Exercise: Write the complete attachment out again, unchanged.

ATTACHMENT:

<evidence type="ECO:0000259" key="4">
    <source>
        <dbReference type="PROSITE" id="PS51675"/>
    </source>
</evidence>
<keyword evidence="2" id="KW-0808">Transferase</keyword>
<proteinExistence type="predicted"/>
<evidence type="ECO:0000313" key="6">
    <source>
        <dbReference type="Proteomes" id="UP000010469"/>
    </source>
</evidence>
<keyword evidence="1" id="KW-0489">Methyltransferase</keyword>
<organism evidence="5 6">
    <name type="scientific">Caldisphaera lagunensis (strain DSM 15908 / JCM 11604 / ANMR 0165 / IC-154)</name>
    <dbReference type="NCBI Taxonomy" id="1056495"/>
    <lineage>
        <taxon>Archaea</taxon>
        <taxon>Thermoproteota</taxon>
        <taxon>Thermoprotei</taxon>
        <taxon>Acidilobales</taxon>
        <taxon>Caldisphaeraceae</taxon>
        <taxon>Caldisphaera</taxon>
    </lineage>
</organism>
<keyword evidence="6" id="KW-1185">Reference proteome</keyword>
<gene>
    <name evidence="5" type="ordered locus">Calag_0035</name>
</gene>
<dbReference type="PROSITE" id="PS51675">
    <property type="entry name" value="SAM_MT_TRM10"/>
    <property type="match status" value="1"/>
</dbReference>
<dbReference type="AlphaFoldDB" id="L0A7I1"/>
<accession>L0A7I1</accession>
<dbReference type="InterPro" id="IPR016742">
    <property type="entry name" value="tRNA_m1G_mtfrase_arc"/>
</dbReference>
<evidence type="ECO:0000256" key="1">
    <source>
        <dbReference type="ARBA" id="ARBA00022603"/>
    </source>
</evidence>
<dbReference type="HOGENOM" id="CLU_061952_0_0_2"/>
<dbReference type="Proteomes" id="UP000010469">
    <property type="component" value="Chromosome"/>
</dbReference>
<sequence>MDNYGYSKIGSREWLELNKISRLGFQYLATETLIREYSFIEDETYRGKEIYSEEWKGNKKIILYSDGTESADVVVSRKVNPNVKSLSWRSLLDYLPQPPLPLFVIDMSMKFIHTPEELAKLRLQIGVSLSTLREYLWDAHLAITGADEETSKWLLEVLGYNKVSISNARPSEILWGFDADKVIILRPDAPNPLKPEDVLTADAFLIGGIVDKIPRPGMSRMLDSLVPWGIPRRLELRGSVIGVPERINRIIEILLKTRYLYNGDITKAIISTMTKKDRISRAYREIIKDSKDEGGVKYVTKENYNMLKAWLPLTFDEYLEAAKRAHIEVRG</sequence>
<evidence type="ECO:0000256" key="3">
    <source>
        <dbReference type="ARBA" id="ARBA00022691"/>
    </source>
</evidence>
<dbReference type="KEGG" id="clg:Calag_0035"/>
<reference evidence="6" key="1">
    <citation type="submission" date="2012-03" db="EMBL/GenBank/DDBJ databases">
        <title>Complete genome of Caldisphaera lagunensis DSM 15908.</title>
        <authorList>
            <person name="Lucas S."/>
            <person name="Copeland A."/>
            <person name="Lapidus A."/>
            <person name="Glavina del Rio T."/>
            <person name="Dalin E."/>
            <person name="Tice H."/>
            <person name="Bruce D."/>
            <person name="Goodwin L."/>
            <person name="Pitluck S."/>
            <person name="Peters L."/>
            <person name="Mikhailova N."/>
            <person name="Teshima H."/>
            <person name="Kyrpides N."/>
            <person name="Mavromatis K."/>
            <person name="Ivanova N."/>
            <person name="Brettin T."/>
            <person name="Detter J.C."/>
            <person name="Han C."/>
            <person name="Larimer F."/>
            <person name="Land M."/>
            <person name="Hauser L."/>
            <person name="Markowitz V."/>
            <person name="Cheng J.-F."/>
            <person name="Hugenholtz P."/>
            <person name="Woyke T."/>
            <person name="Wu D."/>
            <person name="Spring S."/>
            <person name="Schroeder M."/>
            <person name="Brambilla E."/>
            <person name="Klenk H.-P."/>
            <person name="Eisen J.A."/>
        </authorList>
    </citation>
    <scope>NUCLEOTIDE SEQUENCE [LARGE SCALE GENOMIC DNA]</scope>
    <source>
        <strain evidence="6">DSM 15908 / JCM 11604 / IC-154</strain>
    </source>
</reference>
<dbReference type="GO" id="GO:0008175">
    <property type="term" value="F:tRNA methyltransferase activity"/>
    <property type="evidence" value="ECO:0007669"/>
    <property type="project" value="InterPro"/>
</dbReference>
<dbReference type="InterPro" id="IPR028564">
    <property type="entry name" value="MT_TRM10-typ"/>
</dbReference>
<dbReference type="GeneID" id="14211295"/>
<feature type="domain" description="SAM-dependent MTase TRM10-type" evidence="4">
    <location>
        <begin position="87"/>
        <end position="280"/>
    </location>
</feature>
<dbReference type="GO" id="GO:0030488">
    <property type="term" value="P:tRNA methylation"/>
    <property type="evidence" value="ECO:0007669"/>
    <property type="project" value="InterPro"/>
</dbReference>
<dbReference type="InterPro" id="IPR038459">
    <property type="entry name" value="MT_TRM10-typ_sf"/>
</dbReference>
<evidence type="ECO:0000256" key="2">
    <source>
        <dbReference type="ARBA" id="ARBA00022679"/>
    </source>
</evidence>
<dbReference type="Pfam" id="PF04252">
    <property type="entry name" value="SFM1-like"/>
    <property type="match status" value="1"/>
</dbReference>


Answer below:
<evidence type="ECO:0000259" key="4">
    <source>
        <dbReference type="PROSITE" id="PS51675"/>
    </source>
</evidence>
<keyword evidence="2" id="KW-0808">Transferase</keyword>
<proteinExistence type="predicted"/>
<evidence type="ECO:0000313" key="6">
    <source>
        <dbReference type="Proteomes" id="UP000010469"/>
    </source>
</evidence>
<keyword evidence="1" id="KW-0489">Methyltransferase</keyword>
<organism evidence="5 6">
    <name type="scientific">Caldisphaera lagunensis (strain DSM 15908 / JCM 11604 / ANMR 0165 / IC-154)</name>
    <dbReference type="NCBI Taxonomy" id="1056495"/>
    <lineage>
        <taxon>Archaea</taxon>
        <taxon>Thermoproteota</taxon>
        <taxon>Thermoprotei</taxon>
        <taxon>Acidilobales</taxon>
        <taxon>Caldisphaeraceae</taxon>
        <taxon>Caldisphaera</taxon>
    </lineage>
</organism>
<keyword evidence="6" id="KW-1185">Reference proteome</keyword>
<gene>
    <name evidence="5" type="ordered locus">Calag_0035</name>
</gene>
<dbReference type="PROSITE" id="PS51675">
    <property type="entry name" value="SAM_MT_TRM10"/>
    <property type="match status" value="1"/>
</dbReference>
<dbReference type="AlphaFoldDB" id="L0A7I1"/>
<accession>L0A7I1</accession>
<dbReference type="InterPro" id="IPR016742">
    <property type="entry name" value="tRNA_m1G_mtfrase_arc"/>
</dbReference>
<evidence type="ECO:0000256" key="1">
    <source>
        <dbReference type="ARBA" id="ARBA00022603"/>
    </source>
</evidence>
<dbReference type="HOGENOM" id="CLU_061952_0_0_2"/>
<dbReference type="Proteomes" id="UP000010469">
    <property type="component" value="Chromosome"/>
</dbReference>
<sequence>MDNYGYSKIGSREWLELNKISRLGFQYLATETLIREYSFIEDETYRGKEIYSEEWKGNKKIILYSDGTESADVVVSRKVNPNVKSLSWRSLLDYLPQPPLPLFVIDMSMKFIHTPEELAKLRLQIGVSLSTLREYLWDAHLAITGADEETSKWLLEVLGYNKVSISNARPSEILWGFDADKVIILRPDAPNPLKPEDVLTADAFLIGGIVDKIPRPGMSRMLDSLVPWGIPRRLELRGSVIGVPERINRIIEILLKTRYLYNGDITKAIISTMTKKDRISRAYREIIKDSKDEGGVKYVTKENYNMLKAWLPLTFDEYLEAAKRAHIEVRG</sequence>
<evidence type="ECO:0000256" key="3">
    <source>
        <dbReference type="ARBA" id="ARBA00022691"/>
    </source>
</evidence>
<dbReference type="KEGG" id="clg:Calag_0035"/>
<reference evidence="6" key="1">
    <citation type="submission" date="2012-03" db="EMBL/GenBank/DDBJ databases">
        <title>Complete genome of Caldisphaera lagunensis DSM 15908.</title>
        <authorList>
            <person name="Lucas S."/>
            <person name="Copeland A."/>
            <person name="Lapidus A."/>
            <person name="Glavina del Rio T."/>
            <person name="Dalin E."/>
            <person name="Tice H."/>
            <person name="Bruce D."/>
            <person name="Goodwin L."/>
            <person name="Pitluck S."/>
            <person name="Peters L."/>
            <person name="Mikhailova N."/>
            <person name="Teshima H."/>
            <person name="Kyrpides N."/>
            <person name="Mavromatis K."/>
            <person name="Ivanova N."/>
            <person name="Brettin T."/>
            <person name="Detter J.C."/>
            <person name="Han C."/>
            <person name="Larimer F."/>
            <person name="Land M."/>
            <person name="Hauser L."/>
            <person name="Markowitz V."/>
            <person name="Cheng J.-F."/>
            <person name="Hugenholtz P."/>
            <person name="Woyke T."/>
            <person name="Wu D."/>
            <person name="Spring S."/>
            <person name="Schroeder M."/>
            <person name="Brambilla E."/>
            <person name="Klenk H.-P."/>
            <person name="Eisen J.A."/>
        </authorList>
    </citation>
    <scope>NUCLEOTIDE SEQUENCE [LARGE SCALE GENOMIC DNA]</scope>
    <source>
        <strain evidence="6">DSM 15908 / JCM 11604 / IC-154</strain>
    </source>
</reference>
<dbReference type="GO" id="GO:0008175">
    <property type="term" value="F:tRNA methyltransferase activity"/>
    <property type="evidence" value="ECO:0007669"/>
    <property type="project" value="InterPro"/>
</dbReference>
<dbReference type="InterPro" id="IPR028564">
    <property type="entry name" value="MT_TRM10-typ"/>
</dbReference>
<dbReference type="GeneID" id="14211295"/>
<feature type="domain" description="SAM-dependent MTase TRM10-type" evidence="4">
    <location>
        <begin position="87"/>
        <end position="280"/>
    </location>
</feature>
<dbReference type="GO" id="GO:0030488">
    <property type="term" value="P:tRNA methylation"/>
    <property type="evidence" value="ECO:0007669"/>
    <property type="project" value="InterPro"/>
</dbReference>
<dbReference type="InterPro" id="IPR038459">
    <property type="entry name" value="MT_TRM10-typ_sf"/>
</dbReference>
<evidence type="ECO:0000256" key="2">
    <source>
        <dbReference type="ARBA" id="ARBA00022679"/>
    </source>
</evidence>
<dbReference type="Pfam" id="PF04252">
    <property type="entry name" value="SFM1-like"/>
    <property type="match status" value="1"/>
</dbReference>